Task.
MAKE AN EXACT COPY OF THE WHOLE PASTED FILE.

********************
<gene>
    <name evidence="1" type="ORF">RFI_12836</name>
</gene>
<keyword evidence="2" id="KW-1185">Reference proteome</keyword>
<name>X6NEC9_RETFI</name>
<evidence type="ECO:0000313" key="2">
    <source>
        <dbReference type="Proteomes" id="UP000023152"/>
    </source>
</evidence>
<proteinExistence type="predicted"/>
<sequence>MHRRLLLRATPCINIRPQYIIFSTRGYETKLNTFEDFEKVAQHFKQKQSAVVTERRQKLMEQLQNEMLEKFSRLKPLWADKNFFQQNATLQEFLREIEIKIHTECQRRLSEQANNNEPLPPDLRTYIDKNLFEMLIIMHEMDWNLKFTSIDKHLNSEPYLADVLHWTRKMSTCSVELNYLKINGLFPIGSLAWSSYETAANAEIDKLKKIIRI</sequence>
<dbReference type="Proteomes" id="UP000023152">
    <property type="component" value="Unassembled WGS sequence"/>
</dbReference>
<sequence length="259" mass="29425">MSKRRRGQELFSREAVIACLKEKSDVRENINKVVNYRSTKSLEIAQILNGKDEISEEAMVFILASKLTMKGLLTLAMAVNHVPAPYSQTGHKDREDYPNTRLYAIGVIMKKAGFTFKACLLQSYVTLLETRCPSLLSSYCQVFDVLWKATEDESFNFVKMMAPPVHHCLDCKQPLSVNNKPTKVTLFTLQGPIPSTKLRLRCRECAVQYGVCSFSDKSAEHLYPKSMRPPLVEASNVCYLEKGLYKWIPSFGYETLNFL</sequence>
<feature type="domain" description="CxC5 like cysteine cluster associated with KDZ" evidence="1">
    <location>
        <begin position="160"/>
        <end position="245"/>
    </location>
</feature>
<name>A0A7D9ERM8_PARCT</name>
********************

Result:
<gene>
    <name evidence="1" type="ORF">RFI_12836</name>
</gene>
<keyword evidence="2" id="KW-1185">Reference proteome</keyword>
<name>X6NEC9_RETFI</name>
<evidence type="ECO:0000313" key="2">
    <source>
        <dbReference type="Proteomes" id="UP000023152"/>
    </source>
</evidence>
<proteinExistence type="predicted"/>
<sequence>MHRRLLLRATPCINIRPQYIIFSTRGYETKLNTFEDFEKVAQHFKQKQSAVVTERRQKLMEQLQNEMLEKFSRLKPLWADKNFFQQNATLQEFLREIEIKIHTECQRRLSEQANNNEPLPPDLRTYIDKNLFEMLIIMHEMDWNLKFTSIDKHLNSEPYLADVLHWTRKMSTCSVELNYLKINGLFPIGSLAWSSYETAANAEIDKLKKIIRI</sequence>
<dbReference type="Proteomes" id="UP000023152">
    <property type="component" value="Unassembled WGS sequence"/>
</dbReference>
<sequence length="259" mass="29425">MSKRRRGQELFSREAVIACLKEKSDVRENINKVVNYRSTKSLEIAQILNGKDEISEEAMVFILASKLTMKGLLTLAMAVNHVPAPYSQTGHKDREDYPNTRLYAIGVIMKKAGFTFKACLLQSYVTLLETRCPSLLSSYCQVFDVLWKATEDESFNFVKMMAPPVHHCLDCKQPLSVNNKPTKVTLFTLQGPIPSTKLRLRCRECAVQYGVCSFSDKSAEHLYPKSMRPPLVEASNVCYLEKGLYKWIPSFGYETLNFL</sequence>
<feature type="domain" description="CxC5 like cysteine cluster associated with KDZ" evidence="1">
    <location>
        <begin position="160"/>
        <end position="245"/>
    </location>
</feature>
<name>A0A7D9ERM8_PARCT</name>